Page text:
Some energy trends are set by factors that grind forward as slowly, invisibly and inexorably as a drill-bit. Only a major global conflict, climate shift or technological or social upheaval looks capable of deflecting them. Last week’s World Oil Outlook from Opec, one of the industry’s most influential reports, offers reasonable optimism for the big oil producers in the coming years, but cannot dispel the long-term concerns.
At the most basic level, global energy use continues to be dictated by a combination of geology, demographics, macroeconomics and logistics, all of which are immutable except on longer time-scales. Opec’s report noted that Asian markets will continue to grow in their energy use for the foreseeable future, with a growing proportion of oil produced being used for transport and petrochemicals. Fossil fuels' share of the overall energy mix will continue to be large, but will begin to shrink, with the Middle East’s dominant role in petroleum production being sustained.
Within this context, it is possible to see a tolerable future for major oil exporters, in particular the Opec states. The future of Opec earnings is determined by three factors: the change in world oil demand, how much of this is supplied by the Opec states, and the price. Opec’s report a slow rise in all three.
What is striking is that this is about as good as it gets for Opec, particularly in the longer term. Short-term disruptions or a surge in demand, leading to a spike in prices, are always possible. But it is getting harder to foresee the rapid rise in prices and demand witnessed in the early 2000s. A scenario of faster economic growth over the whole period results in oil demand that even by 2040 is just 2.7 million bpd higher than the report’s mid-case.
Conversely, the Opec’s study sees alternative-fuelled vehicles – mostly electric – shaving just 4.9 million barrels per day off total road transport demand of 45.9 million barrels per day by 2040. It is not difficult to imagine – as environmentalists and even many mainstream forecasters do – that electric cars could take off much faster than Opec is forecasting.
The outlook for Opec’s market share is less rosy than for overall oil demand. The group’s total output, set to pick up a little to 2020, then stays essentially flat to 2023-2026, depending on the strength of non-Opec producers. In the most pessimistic case, when non-Opec output grows strongly, Opec would not get back to its 2017 production level until 2032 – a lost decade and a half. Compared to last year’s report, this year’s survey dramatically boosts forecasted US shale oil output up to 2022, by another 2.5 million bpd.
This eventual rise in the “call on Opec” is driven by the report’s assumption that US unconventional oil production will go into decline from 2025 onwards. Output from Russia barely grows to 2022 and then shrinks again, with only Canada, Brazil and Kazakhstan leading long-term gains. This relies on no other region emulating the American oil revolution over the next two decades.
The third component, oil price, has since the Second World War averaged $41.58 per barrel in today’s money; in the era of producer power, from 1973 onwards, it has averaged $57.67. The target price suggested by Opec’s current quota arrangement, currently around $60, might seem modest, but is actually above historic levels.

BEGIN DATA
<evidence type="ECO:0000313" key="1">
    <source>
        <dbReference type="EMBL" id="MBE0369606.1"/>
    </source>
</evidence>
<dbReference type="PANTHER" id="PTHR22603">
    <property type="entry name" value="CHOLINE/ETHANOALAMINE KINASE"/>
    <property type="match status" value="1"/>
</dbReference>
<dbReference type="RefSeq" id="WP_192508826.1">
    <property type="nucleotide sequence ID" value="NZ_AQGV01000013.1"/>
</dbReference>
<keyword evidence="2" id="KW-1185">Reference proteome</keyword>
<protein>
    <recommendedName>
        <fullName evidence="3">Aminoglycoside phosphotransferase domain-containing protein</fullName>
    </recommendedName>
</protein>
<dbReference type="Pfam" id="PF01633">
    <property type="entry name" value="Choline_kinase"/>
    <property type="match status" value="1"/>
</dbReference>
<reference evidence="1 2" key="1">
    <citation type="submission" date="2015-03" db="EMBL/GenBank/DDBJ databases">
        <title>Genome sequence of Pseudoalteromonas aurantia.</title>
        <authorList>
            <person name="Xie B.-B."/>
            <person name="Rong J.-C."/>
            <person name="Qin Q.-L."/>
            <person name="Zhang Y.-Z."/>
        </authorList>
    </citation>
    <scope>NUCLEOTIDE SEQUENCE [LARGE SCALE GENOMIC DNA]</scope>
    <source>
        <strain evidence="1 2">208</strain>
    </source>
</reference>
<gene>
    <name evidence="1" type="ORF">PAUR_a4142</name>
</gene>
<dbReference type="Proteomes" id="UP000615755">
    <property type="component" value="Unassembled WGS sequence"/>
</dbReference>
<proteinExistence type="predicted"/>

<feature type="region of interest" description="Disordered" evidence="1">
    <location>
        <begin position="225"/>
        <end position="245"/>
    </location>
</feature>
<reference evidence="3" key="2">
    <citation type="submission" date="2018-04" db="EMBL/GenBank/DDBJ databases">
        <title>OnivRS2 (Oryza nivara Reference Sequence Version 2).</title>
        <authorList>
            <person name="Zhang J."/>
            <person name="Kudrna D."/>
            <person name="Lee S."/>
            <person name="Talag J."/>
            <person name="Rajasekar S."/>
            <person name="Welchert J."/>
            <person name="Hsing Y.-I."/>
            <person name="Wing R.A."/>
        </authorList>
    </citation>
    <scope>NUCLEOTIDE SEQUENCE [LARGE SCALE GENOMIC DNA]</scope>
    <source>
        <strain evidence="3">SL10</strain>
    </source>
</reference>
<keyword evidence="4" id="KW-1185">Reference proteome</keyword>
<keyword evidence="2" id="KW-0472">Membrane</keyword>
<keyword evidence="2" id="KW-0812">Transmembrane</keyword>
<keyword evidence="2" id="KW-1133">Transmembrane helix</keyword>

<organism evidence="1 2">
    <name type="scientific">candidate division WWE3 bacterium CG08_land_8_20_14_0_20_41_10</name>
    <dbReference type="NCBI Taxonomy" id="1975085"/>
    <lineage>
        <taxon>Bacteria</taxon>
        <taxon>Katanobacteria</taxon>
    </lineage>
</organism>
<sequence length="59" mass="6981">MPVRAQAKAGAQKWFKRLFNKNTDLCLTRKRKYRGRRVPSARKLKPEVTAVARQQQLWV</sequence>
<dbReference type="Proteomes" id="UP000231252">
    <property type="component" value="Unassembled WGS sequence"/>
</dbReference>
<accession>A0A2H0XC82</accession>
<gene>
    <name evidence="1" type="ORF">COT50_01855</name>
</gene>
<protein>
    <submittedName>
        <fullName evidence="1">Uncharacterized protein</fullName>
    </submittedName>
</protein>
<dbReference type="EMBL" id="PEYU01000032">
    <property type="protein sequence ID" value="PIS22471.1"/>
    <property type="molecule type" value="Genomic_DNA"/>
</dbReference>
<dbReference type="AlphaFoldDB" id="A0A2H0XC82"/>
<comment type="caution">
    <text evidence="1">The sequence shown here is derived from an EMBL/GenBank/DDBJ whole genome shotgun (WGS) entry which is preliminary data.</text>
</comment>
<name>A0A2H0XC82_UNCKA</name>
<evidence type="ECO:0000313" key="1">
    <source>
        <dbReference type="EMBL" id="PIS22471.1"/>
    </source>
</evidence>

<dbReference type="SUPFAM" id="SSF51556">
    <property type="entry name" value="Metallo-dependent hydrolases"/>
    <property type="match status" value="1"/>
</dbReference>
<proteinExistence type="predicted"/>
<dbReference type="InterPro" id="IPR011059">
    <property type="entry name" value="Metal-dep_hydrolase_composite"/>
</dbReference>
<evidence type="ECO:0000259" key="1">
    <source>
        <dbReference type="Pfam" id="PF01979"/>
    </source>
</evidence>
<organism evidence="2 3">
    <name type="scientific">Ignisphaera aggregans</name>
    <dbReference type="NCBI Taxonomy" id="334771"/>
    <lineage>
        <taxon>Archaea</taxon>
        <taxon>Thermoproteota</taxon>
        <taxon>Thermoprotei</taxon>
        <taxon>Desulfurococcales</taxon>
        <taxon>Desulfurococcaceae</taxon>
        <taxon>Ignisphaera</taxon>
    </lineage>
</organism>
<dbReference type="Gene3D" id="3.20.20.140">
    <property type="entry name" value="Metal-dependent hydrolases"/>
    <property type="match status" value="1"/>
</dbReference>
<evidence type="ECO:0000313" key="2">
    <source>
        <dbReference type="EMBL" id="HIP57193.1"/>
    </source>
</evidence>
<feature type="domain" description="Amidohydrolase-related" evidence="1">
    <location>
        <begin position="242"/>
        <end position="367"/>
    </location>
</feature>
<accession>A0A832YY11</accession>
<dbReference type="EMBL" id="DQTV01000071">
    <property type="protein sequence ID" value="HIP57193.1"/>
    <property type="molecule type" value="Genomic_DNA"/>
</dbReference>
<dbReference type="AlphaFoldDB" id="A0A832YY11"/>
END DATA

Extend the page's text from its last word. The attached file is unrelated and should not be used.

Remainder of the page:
Opec’s report is itself coy on oil prices, perhaps wisely in view of other forecasters’ repeated egregious misses in both directions. Directionally though, it foresees a long-term price rise, itself a bold call in view of technology improvements and stagnating demand.
It is hard to see what could go much more right for Opec; demand or prices could certainly be somewhat higher, but not by a lot over the long term. It is far easier however to see what could go wrong: most obviously, the rise of non-oil technologies such as electric vehicles, spurred either by strong climate policies or simple technical and economic advances and consumer preference.
For understandable political reasons within the organisation, the report does not go into the division of Opec’s share between its members, or how their strategies might diverge. If the organisation’s crude output is flat around 34 million barrels per day, that gives little room for members who wish to expand: notably Iraq and Iran, and also the UAE and Kuwait. Iraq is the only country, inside or outside Opec, with the large, low-cost resources and the plan to match the Saudis in magnitude of flexible output. The Iraqis do not have the investment climate to achieve that eminence, or the strategy to use it – for now.
The tensions would be more acute if prices are not rising, making production growth the only route to expanded revenues. Members who seem doomed to falling long-term oil output due to limited reserves, notably Algeria and Qatar, will lose influence in Opec, although Doha’s gas will cushion its crude decline. Then wildcards such as Venezuela and Libya may see anything from collapse to strong growth, depending on internal politics and security.
In such a world, will the Saudi-led inclination towards moderate prices endure? And how will the Kingdom react if others within the organisation seek to gain market share and revenues while its own remain flat? The leading oil states should plan ahead for the unsettling implications of their latest research.
Robin M. Mills is CEO of Qamar Energy, and author of The Myth of the Oil Crisis